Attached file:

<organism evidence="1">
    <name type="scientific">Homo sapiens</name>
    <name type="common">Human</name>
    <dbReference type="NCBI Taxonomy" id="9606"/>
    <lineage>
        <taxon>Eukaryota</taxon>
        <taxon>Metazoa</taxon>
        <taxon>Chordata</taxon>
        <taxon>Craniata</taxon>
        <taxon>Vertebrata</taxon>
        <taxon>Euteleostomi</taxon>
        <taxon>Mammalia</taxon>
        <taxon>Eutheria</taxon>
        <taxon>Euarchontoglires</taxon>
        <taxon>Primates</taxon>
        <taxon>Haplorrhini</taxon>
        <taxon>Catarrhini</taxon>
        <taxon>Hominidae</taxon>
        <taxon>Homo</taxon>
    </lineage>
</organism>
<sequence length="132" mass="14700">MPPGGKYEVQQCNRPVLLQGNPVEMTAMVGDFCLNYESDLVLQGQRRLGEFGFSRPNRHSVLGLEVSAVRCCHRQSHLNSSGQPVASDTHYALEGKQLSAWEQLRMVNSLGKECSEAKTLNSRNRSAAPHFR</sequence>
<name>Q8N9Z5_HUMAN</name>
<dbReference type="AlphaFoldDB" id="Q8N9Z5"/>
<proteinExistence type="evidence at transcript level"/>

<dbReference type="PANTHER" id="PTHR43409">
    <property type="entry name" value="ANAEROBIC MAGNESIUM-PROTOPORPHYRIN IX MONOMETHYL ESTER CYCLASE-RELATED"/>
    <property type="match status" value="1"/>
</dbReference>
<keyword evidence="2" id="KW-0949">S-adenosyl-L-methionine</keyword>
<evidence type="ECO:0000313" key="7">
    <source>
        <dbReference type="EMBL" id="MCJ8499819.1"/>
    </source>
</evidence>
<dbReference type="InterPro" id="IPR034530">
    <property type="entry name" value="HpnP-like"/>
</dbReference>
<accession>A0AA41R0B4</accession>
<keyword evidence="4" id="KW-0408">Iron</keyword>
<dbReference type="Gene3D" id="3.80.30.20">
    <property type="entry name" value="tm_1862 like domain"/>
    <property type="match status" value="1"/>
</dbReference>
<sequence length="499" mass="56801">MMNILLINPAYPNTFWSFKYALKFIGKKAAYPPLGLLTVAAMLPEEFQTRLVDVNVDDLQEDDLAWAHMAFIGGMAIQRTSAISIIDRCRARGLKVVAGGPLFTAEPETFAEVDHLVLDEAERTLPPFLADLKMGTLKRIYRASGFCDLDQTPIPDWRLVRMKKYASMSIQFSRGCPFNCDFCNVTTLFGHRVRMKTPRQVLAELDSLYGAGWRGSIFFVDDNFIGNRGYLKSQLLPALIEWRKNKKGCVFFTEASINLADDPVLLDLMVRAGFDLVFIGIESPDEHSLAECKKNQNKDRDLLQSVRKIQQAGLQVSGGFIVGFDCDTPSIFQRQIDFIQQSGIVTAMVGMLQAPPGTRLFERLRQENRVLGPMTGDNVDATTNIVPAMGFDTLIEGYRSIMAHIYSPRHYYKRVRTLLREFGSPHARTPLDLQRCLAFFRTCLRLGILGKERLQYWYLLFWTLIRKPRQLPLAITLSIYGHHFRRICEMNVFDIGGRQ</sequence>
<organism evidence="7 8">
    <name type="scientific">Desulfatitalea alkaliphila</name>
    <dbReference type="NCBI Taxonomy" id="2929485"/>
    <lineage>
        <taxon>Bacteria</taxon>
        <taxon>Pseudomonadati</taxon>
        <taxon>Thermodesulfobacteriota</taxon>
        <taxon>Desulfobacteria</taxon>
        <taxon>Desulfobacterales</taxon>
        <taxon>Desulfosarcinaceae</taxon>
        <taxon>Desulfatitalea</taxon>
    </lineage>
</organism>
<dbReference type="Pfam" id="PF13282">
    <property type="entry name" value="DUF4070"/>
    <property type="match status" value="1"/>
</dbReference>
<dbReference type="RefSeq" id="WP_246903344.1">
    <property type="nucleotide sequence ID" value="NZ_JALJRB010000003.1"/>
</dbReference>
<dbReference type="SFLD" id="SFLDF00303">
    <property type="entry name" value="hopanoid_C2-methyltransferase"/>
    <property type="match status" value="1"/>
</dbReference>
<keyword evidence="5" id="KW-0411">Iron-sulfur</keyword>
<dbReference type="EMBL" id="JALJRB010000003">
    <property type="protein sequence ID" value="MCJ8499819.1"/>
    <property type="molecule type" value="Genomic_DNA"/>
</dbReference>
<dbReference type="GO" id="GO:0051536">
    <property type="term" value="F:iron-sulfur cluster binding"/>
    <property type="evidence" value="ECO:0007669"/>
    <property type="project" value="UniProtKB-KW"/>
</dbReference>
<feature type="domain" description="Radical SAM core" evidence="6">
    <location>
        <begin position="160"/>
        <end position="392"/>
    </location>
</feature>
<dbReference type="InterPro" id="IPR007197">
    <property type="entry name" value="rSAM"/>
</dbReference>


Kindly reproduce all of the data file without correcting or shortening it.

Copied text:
<organism evidence="1">
    <name type="scientific">Homo sapiens</name>
    <name type="common">Human</name>
    <dbReference type="NCBI Taxonomy" id="9606"/>
    <lineage>
        <taxon>Eukaryota</taxon>
        <taxon>Metazoa</taxon>
        <taxon>Chordata</taxon>
        <taxon>Craniata</taxon>
        <taxon>Vertebrata</taxon>
        <taxon>Euteleostomi</taxon>
        <taxon>Mammalia</taxon>
        <taxon>Eutheria</taxon>
        <taxon>Euarchontoglires</taxon>
        <taxon>Primates</taxon>
        <taxon>Haplorrhini</taxon>
        <taxon>Catarrhini</taxon>
        <taxon>Hominidae</taxon>
        <taxon>Homo</taxon>
    </lineage>
</organism>
<sequence length="132" mass="14700">MPPGGKYEVQQCNRPVLLQGNPVEMTAMVGDFCLNYESDLVLQGQRRLGEFGFSRPNRHSVLGLEVSAVRCCHRQSHLNSSGQPVASDTHYALEGKQLSAWEQLRMVNSLGKECSEAKTLNSRNRSAAPHFR</sequence>
<name>Q8N9Z5_HUMAN</name>
<dbReference type="AlphaFoldDB" id="Q8N9Z5"/>
<proteinExistence type="evidence at transcript level"/>

<dbReference type="PANTHER" id="PTHR43409">
    <property type="entry name" value="ANAEROBIC MAGNESIUM-PROTOPORPHYRIN IX MONOMETHYL ESTER CYCLASE-RELATED"/>
    <property type="match status" value="1"/>
</dbReference>
<keyword evidence="2" id="KW-0949">S-adenosyl-L-methionine</keyword>
<evidence type="ECO:0000313" key="7">
    <source>
        <dbReference type="EMBL" id="MCJ8499819.1"/>
    </source>
</evidence>
<dbReference type="InterPro" id="IPR034530">
    <property type="entry name" value="HpnP-like"/>
</dbReference>
<accession>A0AA41R0B4</accession>
<keyword evidence="4" id="KW-0408">Iron</keyword>
<dbReference type="Gene3D" id="3.80.30.20">
    <property type="entry name" value="tm_1862 like domain"/>
    <property type="match status" value="1"/>
</dbReference>
<sequence length="499" mass="56801">MMNILLINPAYPNTFWSFKYALKFIGKKAAYPPLGLLTVAAMLPEEFQTRLVDVNVDDLQEDDLAWAHMAFIGGMAIQRTSAISIIDRCRARGLKVVAGGPLFTAEPETFAEVDHLVLDEAERTLPPFLADLKMGTLKRIYRASGFCDLDQTPIPDWRLVRMKKYASMSIQFSRGCPFNCDFCNVTTLFGHRVRMKTPRQVLAELDSLYGAGWRGSIFFVDDNFIGNRGYLKSQLLPALIEWRKNKKGCVFFTEASINLADDPVLLDLMVRAGFDLVFIGIESPDEHSLAECKKNQNKDRDLLQSVRKIQQAGLQVSGGFIVGFDCDTPSIFQRQIDFIQQSGIVTAMVGMLQAPPGTRLFERLRQENRVLGPMTGDNVDATTNIVPAMGFDTLIEGYRSIMAHIYSPRHYYKRVRTLLREFGSPHARTPLDLQRCLAFFRTCLRLGILGKERLQYWYLLFWTLIRKPRQLPLAITLSIYGHHFRRICEMNVFDIGGRQ</sequence>
<organism evidence="7 8">
    <name type="scientific">Desulfatitalea alkaliphila</name>
    <dbReference type="NCBI Taxonomy" id="2929485"/>
    <lineage>
        <taxon>Bacteria</taxon>
        <taxon>Pseudomonadati</taxon>
        <taxon>Thermodesulfobacteriota</taxon>
        <taxon>Desulfobacteria</taxon>
        <taxon>Desulfobacterales</taxon>
        <taxon>Desulfosarcinaceae</taxon>
        <taxon>Desulfatitalea</taxon>
    </lineage>
</organism>
<dbReference type="Pfam" id="PF13282">
    <property type="entry name" value="DUF4070"/>
    <property type="match status" value="1"/>
</dbReference>
<dbReference type="RefSeq" id="WP_246903344.1">
    <property type="nucleotide sequence ID" value="NZ_JALJRB010000003.1"/>
</dbReference>
<dbReference type="SFLD" id="SFLDF00303">
    <property type="entry name" value="hopanoid_C2-methyltransferase"/>
    <property type="match status" value="1"/>
</dbReference>
<keyword evidence="5" id="KW-0411">Iron-sulfur</keyword>
<dbReference type="EMBL" id="JALJRB010000003">
    <property type="protein sequence ID" value="MCJ8499819.1"/>
    <property type="molecule type" value="Genomic_DNA"/>
</dbReference>
<dbReference type="GO" id="GO:0051536">
    <property type="term" value="F:iron-sulfur cluster binding"/>
    <property type="evidence" value="ECO:0007669"/>
    <property type="project" value="UniProtKB-KW"/>
</dbReference>
<feature type="domain" description="Radical SAM core" evidence="6">
    <location>
        <begin position="160"/>
        <end position="392"/>
    </location>
</feature>
<dbReference type="InterPro" id="IPR007197">
    <property type="entry name" value="rSAM"/>
</dbReference>